Earlier this year, the World Health Organization released a report on aging and health. It’s a whopping 233 pages with the index, ranging on topics from healthy aging and policy development to recommendations for the future. You can read the entire report, focus on the sections of interest, or breeze through this post for the top takeaway points.
- Older people are living longer around the world. In low to middle income countries, the increase in lifespan is due to the reduction in mortality rates from childbirth and in childhood, and the reduction of infectious diseases. In higher income countries, the change is related to a decrease in mortality in older adults thanks to better nutrition, exercise, and health problems can be better managed.
- Systemic change is needed across healthcare systems. In high income countries, systems need better integration of patient care across specialties to ensure efficient use of interventions and decrease poly-pharmacy use. In low to middle income countries, access to healthcare is limited and the training of healthcare workers to meet the needs of aging patients is insufficient.
- Diversity in the needs of older adults from genetic predisposition, environment, and lifestyle factors, make it difficult to create public policy. This is important for policy makers to be aware of as people with the greatest health needs may also be the ones with the fewest resources.
- Stereotypes and misconceptions about older adults are barriers to good policy making. Ageist attitudes limit the way that problems are addressed and solved, if policy makers are unaware.
- Barriers in accessing healthcare for older adults in low to middle income countries are from lack of transportation to provider or inability to pay for care. High income countries report the barrier is from patients who were poorly treated by providers in the past or do not feel sick enough to seek treatment.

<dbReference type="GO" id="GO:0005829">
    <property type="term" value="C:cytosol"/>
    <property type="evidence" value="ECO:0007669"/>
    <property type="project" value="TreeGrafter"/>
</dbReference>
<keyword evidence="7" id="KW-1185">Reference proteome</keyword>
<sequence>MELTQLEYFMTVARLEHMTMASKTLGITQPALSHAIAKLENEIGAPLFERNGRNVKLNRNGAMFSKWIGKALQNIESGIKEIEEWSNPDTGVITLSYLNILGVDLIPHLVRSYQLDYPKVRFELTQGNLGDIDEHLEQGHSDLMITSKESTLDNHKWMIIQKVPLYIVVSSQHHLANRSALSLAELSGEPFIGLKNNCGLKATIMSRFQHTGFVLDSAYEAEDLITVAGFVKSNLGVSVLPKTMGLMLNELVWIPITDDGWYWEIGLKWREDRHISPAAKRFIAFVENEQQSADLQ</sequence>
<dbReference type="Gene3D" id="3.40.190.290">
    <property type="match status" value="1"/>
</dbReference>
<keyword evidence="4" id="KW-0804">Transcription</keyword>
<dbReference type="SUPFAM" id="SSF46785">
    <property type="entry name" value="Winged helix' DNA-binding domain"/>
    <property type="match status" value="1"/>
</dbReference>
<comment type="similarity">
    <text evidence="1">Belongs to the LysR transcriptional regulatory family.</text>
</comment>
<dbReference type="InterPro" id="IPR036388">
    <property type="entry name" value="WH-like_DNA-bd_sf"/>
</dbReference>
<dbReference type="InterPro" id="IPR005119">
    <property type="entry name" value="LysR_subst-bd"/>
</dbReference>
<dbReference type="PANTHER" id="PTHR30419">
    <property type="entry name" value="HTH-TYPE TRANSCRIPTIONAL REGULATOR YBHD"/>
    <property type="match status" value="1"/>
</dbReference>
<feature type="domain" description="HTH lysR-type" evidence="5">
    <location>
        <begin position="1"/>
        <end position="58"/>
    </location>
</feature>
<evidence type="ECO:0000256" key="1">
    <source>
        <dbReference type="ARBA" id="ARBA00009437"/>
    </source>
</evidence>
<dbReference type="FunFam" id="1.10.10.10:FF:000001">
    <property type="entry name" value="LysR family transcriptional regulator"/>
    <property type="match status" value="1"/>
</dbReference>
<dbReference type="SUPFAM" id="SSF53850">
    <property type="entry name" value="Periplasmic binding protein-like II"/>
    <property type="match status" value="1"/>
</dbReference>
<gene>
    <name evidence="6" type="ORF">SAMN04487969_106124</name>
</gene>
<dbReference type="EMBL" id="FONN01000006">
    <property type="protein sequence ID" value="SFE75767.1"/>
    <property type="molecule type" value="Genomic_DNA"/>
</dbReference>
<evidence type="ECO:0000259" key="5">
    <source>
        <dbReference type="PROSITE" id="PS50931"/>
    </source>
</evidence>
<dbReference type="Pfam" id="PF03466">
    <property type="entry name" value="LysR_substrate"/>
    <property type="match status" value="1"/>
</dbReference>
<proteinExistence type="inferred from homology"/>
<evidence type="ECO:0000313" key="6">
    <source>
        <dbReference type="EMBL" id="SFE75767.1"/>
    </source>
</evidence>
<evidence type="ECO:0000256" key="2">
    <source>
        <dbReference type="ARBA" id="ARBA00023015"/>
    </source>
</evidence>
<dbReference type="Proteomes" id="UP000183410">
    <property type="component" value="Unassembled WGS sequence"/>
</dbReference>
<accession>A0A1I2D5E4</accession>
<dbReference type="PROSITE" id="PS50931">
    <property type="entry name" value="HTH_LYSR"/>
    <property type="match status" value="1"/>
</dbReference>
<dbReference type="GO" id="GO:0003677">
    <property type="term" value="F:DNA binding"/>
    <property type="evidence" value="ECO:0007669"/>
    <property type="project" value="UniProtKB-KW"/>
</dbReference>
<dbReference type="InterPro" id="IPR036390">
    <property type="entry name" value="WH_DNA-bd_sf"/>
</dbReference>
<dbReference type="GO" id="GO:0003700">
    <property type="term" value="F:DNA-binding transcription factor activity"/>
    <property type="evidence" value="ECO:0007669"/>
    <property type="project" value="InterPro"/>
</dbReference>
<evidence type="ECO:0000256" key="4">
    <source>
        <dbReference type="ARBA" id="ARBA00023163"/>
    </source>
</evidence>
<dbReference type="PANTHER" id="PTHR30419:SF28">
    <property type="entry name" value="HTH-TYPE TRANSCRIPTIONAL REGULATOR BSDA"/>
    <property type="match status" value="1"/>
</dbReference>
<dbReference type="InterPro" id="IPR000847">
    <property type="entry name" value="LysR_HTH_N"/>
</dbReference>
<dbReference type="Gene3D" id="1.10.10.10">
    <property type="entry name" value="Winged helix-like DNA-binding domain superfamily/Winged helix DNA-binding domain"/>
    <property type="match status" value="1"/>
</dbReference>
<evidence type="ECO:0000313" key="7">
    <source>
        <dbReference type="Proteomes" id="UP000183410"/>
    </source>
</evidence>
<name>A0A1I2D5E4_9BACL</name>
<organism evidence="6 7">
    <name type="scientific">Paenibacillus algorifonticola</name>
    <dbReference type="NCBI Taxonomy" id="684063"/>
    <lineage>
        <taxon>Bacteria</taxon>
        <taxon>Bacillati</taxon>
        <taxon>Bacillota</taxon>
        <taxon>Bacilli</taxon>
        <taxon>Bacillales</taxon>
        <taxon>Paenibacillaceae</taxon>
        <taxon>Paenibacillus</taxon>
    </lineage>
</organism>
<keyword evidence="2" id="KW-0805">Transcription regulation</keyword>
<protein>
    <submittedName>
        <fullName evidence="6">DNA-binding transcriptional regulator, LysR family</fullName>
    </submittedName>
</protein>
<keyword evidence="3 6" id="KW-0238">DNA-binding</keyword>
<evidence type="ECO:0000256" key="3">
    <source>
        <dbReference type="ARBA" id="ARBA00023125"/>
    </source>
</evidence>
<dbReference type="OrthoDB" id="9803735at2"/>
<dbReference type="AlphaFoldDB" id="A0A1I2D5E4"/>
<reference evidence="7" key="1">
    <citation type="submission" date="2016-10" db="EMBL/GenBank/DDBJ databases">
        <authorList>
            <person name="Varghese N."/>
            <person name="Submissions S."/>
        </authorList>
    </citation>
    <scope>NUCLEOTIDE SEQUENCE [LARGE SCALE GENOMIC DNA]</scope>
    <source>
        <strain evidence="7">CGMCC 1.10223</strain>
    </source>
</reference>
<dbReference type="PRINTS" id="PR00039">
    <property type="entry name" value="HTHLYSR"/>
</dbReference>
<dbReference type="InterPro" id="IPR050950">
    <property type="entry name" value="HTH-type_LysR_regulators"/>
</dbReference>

- WHO estimates that 40 million people need palliative care every year, 80% live in low to middle income countries and 67% are 60 years or older.
- In many low to middle income countries, long term care is non-existent and the responsibility falls to female relatives, often untrained and unpaid. This impacts the female workforce and is not sustainable with the increase in the aging population in all countries.
- There are five domains to healthy aging which are interconnected with building and maintaining functional ability:
- Build and maintain relationships
- Be mobile
- Learn, grow and make decisions
- Meet their basic needs
9. Priority areas for action include:
- Align health systems to the older populations
- Develop long term care systems
- Ensure everyone can grow old in an age-friendly environment
- Improve measurement, monitoring and improvement
Want to learn more? Read through the report and find your own takeaways. There is a beautiful picture at the beginning of each section with someone from a different country. As a bonus, the report has scattered stories and informational segments about specific cultural practices related to older adults and/or their healthcare. Check it out!